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United States v. Mercy Regional Health Systems

March 13, 2008


The opinion of the court was delivered by: Reagan, District Judge


This matter comes before the Court on consideration of the Verified Complaint for Temporary Restraining Order, Preliminary and Permanent Injunction, and Damages under the False Claims Act by the United States. On March 11, 2008, the Court held an ex parte hearing regarding the United States's request for a temporary restraining order (See Doc. 3). No testimony was taken. Having considered the matter and being duly advised in the premises, the Court now finds that a temporary restraining order should and hereby does ISSUE pursuant to 18 U.S.C. § 1345 and FEDERAL RULE OF CIVIL PROCEDURE 65(b), though not to the full extent requested by the United States.

Title 18, Section 1345 of the United States Code authorizes the Attorney General to commence a civil action seeking a restraining order against any person who "is alienating or disposing of property, or intends to alienate or dispose of property obtained as a result of . . . a Federal health care offense." The restraining order may "(i) prohibit any person from withdrawing, transferring, removing, dissipating, or disposing of any such property or property of equivalent value; and (ii) appoint a temporary receiver to administer such restraining order." Additionally, any such restraining order "shall be granted without bond." 18 U.S.C. § 1345(a)(3). 18 U.S.C. § 1345(b) provides that the Federal Rules of Civil Procedure govern proceedings under this statute.

FEDERAL RULE OF CIVIL PROCEDURE 65(b) authorizes the issuance of a temporary restraining order (TRO). The Seventh Circuit has emphasized that, although Rule 65(b) expressly contemplates the issuance of ex parte TROs, the circumstances under which an ex parte TRO should be granted are extremely limited.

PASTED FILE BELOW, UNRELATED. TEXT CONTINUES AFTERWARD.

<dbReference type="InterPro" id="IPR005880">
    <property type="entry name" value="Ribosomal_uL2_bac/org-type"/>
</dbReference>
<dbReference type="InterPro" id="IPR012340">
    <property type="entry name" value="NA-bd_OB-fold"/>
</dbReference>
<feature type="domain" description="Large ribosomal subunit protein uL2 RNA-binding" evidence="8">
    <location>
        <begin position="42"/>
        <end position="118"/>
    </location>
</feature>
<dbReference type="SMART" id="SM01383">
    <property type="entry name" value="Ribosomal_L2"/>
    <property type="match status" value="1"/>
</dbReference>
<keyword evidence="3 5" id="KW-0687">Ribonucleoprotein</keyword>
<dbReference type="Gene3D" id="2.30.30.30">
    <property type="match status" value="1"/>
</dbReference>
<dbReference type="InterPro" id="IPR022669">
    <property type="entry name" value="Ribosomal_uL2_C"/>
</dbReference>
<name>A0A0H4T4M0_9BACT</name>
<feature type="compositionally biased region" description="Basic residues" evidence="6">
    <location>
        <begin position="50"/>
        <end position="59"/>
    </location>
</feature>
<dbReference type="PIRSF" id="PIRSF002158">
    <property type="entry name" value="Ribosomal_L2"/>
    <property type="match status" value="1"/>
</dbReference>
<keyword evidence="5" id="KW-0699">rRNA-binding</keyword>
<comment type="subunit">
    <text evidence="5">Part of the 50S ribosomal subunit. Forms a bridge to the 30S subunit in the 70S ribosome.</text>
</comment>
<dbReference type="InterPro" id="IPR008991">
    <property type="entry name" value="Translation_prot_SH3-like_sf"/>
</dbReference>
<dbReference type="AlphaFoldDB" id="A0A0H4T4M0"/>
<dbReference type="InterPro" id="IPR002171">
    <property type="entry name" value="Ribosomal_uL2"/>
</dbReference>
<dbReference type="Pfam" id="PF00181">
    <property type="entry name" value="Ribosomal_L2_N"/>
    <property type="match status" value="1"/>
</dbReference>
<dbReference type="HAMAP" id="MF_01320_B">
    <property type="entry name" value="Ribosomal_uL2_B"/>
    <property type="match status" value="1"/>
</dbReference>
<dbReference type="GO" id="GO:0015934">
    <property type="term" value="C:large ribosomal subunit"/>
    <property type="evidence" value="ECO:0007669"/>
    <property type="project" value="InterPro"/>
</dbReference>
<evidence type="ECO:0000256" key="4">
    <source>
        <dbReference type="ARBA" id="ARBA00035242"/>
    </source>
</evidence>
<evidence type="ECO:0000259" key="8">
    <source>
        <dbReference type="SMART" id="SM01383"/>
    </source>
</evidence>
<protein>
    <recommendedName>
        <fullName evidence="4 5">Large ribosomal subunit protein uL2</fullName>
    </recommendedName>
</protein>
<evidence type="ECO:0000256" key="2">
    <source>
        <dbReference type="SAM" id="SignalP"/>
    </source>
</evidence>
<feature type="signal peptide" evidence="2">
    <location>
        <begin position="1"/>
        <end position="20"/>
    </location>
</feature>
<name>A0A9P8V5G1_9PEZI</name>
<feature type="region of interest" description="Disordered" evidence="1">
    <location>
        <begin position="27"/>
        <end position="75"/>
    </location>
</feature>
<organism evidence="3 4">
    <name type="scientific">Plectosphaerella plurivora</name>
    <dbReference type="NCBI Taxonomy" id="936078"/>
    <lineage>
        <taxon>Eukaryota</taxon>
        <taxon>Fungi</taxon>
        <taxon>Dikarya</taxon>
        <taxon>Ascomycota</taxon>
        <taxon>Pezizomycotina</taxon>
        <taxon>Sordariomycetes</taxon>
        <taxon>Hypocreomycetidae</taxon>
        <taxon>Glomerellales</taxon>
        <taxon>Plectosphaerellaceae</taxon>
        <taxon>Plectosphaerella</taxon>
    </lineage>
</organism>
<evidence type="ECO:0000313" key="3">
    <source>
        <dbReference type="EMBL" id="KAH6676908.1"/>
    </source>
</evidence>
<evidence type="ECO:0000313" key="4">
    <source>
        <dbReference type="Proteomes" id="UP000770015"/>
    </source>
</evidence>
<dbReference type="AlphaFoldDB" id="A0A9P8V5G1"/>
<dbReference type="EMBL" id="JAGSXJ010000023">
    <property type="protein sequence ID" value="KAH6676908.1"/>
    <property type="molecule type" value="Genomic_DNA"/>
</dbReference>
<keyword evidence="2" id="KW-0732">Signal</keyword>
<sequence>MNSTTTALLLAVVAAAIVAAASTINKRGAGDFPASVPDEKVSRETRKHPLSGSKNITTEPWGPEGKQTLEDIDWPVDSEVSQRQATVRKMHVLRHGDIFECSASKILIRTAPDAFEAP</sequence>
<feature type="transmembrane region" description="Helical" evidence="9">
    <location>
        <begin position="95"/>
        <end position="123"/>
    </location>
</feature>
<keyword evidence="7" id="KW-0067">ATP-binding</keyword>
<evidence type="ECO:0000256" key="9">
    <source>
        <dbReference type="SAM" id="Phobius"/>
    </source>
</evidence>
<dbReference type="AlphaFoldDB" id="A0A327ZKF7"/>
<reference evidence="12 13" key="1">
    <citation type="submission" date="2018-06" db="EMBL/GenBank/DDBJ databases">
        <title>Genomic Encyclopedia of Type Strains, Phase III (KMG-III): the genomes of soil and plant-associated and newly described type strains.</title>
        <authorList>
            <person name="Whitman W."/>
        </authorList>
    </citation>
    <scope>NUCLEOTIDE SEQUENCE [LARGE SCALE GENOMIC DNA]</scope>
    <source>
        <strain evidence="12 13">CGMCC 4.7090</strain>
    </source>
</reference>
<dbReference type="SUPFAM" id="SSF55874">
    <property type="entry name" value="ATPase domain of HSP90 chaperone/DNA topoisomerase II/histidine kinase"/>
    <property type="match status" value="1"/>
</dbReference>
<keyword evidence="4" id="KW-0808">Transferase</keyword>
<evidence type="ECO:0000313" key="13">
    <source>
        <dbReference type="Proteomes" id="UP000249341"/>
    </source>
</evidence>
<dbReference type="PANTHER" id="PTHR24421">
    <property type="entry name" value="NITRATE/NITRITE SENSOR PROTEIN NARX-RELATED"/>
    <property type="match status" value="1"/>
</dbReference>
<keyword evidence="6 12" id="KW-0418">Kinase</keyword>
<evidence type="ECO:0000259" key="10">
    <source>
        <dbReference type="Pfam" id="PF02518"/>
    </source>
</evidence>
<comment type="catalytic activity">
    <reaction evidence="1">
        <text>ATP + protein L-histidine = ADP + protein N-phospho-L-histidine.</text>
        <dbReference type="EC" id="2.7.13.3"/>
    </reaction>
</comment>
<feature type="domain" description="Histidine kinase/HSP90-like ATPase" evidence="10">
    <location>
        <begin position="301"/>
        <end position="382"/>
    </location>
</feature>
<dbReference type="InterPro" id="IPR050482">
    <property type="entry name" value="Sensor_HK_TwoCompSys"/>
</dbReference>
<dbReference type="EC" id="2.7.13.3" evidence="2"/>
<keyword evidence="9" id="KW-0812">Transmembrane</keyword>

The "stringent restrictions" imposed "on the availability of ex parte temporary restraining orders reflect the fact that our entire jurisprudence runs counter to the notion of court action taken before reasonable notice and an opportunity to be heard has been granted both sides of a dispute. Ex parte temporary restraining orders are no doubt necessary in certain circumstances, . . . but under federal law they should be restricted to serving their underlying purpose of preserving the status quo and preventing irreparable harm just so long as is necessary to hold a hearing, and no longer." Ex parte temporary restraining orders are most familiar to courts where notice to the adversary party is impossible either because the identity of the adverse party is unknown or because a known party cannot be located in time for a hearing.

American Can Co. v. Mansukhani, 742 F.2d 314, 321--22 (7th Cir. 1984) (quoting Granny Goose Foods, 415 U.S. 423, 438--39 (1974)).

District Courts within this Circuit hold that the standard for granting a TRO and the standard for granting a preliminary injunction are identical. See, e.g., Charter Nat'l Bank and Trust v. Charter One Financial, Inc., 2001 WL 527404 (N.D. Ill. May 15, 2001) (unreported).

However, the notice provisions governing TROs are unique. Rule 65(b)(1) permits a federal court to grant a TRO without notice to the adverse party only if:

(A) specific facts in an affidavit or a verified complaint clearly show that immediate and irreparable injury, loss, or damage will result to the movant before the adverse party can be heard in opposition; and

(B) the movant's attorney certifies in writing any efforts made to give notice and the reasons why it should not be required.